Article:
Coca-Cola Brand History and Marketing Strategy

Introduction

Developing a strong brand contributes significantly regarding an organization’s financial returns thereby becoming a priority in the marketing strategy of numerous firms. Successful brands lead to greater customer loyalty and reduced vulnerability to stiff competition, greater margins, and positive customer response concerning price increases or decreases. For these reason’s firms have continually developed strategies or initiatives that seek to strengthen their brand and maintain or alter based on the market trends.

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The Coca-Cola Company is reputed as a global front-runner in the beverage industry. Coca-Cola provides a broad range of brands that include soft drinks, sports drinks, and fruit drinks among other beverages that have penetrated various global markets thereby enhancing the company’s global competitiveness (“Coca-Cola: Brands” par. 1). Therefore, Coca-Cola’s branding elements, marketing programs, and leverage of secondary associations incorporates strategies that are accountable for its leading position in the beverage industry, In this regard, identifying the branding strategies that have contributed to the appealing performance of the company that spans over 129 years is crucial (“Coca-Cola: History” par. 1).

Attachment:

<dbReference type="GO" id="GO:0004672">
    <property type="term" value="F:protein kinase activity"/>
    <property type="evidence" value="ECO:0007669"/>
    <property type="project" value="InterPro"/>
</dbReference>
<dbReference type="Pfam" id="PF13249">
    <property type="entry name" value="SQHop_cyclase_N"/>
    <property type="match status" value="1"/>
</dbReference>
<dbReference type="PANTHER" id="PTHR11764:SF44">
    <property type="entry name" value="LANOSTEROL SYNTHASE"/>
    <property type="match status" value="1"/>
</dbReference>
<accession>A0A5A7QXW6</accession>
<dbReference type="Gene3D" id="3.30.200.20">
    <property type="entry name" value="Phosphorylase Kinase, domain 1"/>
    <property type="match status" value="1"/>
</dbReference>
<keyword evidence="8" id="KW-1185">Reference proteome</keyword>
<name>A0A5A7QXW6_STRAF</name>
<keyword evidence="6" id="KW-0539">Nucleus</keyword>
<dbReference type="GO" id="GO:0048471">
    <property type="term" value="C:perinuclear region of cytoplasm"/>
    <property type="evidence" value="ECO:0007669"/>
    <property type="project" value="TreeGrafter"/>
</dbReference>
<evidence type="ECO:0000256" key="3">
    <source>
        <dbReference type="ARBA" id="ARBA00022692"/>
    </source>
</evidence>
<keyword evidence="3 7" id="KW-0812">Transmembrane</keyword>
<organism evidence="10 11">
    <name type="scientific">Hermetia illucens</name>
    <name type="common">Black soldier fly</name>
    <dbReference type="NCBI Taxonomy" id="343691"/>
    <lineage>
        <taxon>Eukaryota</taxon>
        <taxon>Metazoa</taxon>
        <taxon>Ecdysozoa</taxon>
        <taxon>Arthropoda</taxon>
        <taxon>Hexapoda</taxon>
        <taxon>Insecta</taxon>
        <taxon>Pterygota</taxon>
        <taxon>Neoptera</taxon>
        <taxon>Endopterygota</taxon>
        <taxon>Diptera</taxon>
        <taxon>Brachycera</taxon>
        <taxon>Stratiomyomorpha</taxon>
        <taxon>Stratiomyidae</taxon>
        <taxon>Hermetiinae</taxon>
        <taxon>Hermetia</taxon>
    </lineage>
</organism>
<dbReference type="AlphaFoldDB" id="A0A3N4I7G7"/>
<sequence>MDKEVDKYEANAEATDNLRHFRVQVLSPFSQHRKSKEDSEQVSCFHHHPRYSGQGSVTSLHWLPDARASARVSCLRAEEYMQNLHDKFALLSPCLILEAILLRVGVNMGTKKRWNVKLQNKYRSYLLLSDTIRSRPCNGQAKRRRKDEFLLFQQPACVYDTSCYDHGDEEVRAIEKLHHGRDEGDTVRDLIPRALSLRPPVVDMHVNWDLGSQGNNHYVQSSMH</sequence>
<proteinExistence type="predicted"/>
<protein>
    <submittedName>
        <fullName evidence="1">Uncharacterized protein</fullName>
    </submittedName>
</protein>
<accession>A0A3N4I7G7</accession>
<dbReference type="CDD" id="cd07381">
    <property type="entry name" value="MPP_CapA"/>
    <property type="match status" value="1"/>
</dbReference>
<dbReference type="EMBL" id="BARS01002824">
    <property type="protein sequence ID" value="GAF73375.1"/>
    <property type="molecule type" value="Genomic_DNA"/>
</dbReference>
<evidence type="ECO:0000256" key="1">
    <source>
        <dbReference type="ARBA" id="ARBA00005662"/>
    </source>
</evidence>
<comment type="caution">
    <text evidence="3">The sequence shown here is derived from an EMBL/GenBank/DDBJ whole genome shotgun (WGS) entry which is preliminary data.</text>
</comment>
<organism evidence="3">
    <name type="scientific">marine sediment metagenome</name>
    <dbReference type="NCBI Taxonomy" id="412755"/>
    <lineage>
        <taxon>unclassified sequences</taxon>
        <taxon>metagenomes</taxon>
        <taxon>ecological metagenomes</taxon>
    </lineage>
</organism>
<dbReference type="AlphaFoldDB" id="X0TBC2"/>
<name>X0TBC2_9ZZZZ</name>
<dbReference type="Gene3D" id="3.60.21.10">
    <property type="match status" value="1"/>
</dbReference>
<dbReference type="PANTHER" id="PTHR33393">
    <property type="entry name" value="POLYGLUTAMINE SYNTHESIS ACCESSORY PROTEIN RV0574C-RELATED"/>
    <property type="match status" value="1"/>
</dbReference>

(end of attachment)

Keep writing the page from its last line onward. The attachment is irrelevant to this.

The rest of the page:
Thus, an overview of Coca Cola’s brand history, its current market conditions, and its marketing strategy would be the purpose of this paper. Further, this paper explores Coca Cola’s brand identity, value proposition, brand positioning, and unique selling proposition before integrating it in the illustration and explanation of the Customer-Based Brand Equity (CBBE) model.

The Coca-Cola Brand History